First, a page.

If half of us care only about ourselves and those closest to us, and only a smaller, committed fraction of altruists are willing and capable of taking action to benefit the rest of the world (including future generations), we may not achieve an “ideal world” (as I, a somewhat committed altruist, define it); but historical evidence clearly shows that this has not kept the world from getting better.
Those on the other side of the spectrum rightly point to economic growth (the capitalist form being based on the premise that everyone is selfish) as a key driver in improving the material aspect of quality of life for an exponentially increasing number of people over the past century. Since our knowledge of impact on others and the future can be imperfect at best, they argue that we are practically limited to taking care of those around us, and letting the rest of the world take care of itself. They point to socialist countries like the former USSR as clear examples that centralized systems, ostensibly designed around the altruistic theory of communism (in its simplest form: taking from the rich and giving to the poor), do not and can not work efficiently.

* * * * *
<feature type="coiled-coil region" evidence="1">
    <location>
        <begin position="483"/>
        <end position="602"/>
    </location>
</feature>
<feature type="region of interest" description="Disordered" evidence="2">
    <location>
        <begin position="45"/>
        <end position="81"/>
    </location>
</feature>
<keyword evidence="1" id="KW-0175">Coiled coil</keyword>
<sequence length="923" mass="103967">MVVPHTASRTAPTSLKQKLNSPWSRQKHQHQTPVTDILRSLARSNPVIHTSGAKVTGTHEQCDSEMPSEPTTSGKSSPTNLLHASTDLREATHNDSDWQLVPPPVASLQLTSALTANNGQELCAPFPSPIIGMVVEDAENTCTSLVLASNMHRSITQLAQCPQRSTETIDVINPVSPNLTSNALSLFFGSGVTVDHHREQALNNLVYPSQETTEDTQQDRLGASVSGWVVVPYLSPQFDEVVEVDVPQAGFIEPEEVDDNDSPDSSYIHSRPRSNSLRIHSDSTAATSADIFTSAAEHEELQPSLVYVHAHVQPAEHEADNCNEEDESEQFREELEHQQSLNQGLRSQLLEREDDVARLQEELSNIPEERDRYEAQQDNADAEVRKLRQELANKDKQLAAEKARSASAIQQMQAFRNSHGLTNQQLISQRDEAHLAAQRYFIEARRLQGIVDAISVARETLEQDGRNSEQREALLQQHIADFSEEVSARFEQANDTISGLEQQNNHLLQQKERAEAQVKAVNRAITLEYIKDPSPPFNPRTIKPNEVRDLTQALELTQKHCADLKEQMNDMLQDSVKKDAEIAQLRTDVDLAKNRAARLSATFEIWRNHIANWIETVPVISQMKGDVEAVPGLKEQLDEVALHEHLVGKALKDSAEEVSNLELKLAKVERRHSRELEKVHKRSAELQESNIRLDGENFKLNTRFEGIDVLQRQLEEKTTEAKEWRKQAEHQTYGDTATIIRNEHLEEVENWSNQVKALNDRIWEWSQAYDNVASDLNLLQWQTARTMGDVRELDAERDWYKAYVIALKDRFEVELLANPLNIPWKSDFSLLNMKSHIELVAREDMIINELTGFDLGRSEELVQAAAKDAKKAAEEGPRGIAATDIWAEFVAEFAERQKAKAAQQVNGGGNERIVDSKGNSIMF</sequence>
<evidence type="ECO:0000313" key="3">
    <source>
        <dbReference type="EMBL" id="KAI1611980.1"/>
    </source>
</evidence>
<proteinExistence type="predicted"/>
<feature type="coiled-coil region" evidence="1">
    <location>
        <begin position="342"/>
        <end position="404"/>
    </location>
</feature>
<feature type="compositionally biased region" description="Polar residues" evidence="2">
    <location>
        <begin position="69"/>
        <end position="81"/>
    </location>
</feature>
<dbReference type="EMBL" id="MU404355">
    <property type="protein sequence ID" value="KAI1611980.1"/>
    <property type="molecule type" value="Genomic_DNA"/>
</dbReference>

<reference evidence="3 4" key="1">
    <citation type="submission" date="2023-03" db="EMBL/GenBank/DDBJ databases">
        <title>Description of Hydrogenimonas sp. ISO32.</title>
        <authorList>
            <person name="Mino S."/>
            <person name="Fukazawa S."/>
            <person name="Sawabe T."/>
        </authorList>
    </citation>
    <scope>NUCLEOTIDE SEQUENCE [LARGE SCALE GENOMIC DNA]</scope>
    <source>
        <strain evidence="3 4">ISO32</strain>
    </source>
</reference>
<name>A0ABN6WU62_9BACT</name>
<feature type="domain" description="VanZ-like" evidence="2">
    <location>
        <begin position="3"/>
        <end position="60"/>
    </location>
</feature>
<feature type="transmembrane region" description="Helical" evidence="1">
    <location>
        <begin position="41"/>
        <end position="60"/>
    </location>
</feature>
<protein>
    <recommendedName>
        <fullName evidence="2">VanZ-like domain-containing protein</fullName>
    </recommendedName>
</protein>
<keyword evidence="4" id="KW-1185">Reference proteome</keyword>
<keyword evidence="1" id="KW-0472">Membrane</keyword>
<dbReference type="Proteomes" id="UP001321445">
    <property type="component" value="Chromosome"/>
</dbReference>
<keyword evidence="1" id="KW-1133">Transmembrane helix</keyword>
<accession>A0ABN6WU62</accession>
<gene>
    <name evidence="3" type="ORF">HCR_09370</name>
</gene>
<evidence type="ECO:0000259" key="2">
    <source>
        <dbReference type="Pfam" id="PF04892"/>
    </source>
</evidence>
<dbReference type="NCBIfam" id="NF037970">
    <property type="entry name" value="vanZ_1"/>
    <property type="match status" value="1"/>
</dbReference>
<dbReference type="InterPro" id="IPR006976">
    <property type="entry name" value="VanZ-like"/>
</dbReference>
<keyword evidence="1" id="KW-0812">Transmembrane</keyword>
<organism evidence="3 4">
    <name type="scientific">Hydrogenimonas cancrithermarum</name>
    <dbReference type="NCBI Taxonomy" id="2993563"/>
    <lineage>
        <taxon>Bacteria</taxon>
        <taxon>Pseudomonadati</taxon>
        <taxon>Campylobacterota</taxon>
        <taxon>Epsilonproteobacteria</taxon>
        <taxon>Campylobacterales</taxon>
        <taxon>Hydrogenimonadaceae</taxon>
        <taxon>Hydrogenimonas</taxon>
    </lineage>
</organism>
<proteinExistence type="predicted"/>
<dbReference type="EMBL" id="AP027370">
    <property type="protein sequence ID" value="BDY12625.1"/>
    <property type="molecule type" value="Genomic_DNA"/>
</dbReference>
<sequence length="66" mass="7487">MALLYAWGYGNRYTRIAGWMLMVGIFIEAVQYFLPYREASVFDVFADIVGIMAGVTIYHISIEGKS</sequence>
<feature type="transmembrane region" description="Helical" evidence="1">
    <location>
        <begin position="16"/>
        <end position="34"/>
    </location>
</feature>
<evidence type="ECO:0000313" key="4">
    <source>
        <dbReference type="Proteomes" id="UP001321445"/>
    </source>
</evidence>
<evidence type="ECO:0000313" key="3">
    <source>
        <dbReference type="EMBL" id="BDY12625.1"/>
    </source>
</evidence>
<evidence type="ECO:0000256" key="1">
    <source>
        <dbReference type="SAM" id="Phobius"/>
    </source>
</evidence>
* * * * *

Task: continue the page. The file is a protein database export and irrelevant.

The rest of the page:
For most of my life I was a staunch Republican. I agreed with my father and his cohorts that truly helping people involves enabling them to become self-reliant rather than simply giving them what they need or want. The apparent Robin Hood mentality of the “do-gooder” Democrats looked like a recipe for disaster: bringing down all of society to spoil the weakest of us all. I didn’t understand at the time (due to lack of questioning) that Democrats actually, on average, agreed that people should become self-reliant, but they felt no one should be deprived of basic needs, a philosophy more closely aligned with basic Christian teaching than that of Republicans who acted more like the ancient Pharisees.
It should be said that I now believe that my father was in fact an altruist (he simply couldn’t accept that side of himself), but he chose to focus his altruism on helping people take care of themselves, primarily through education, rather than advocating the distribution of wealth to them. I have personally chosen to take the extra steps of supporting (to the extent possible) the distribution of enough wealth to keep everyone in the population above a basic survival threshold, and promoting responsibility for improving the chances of survival for future generations.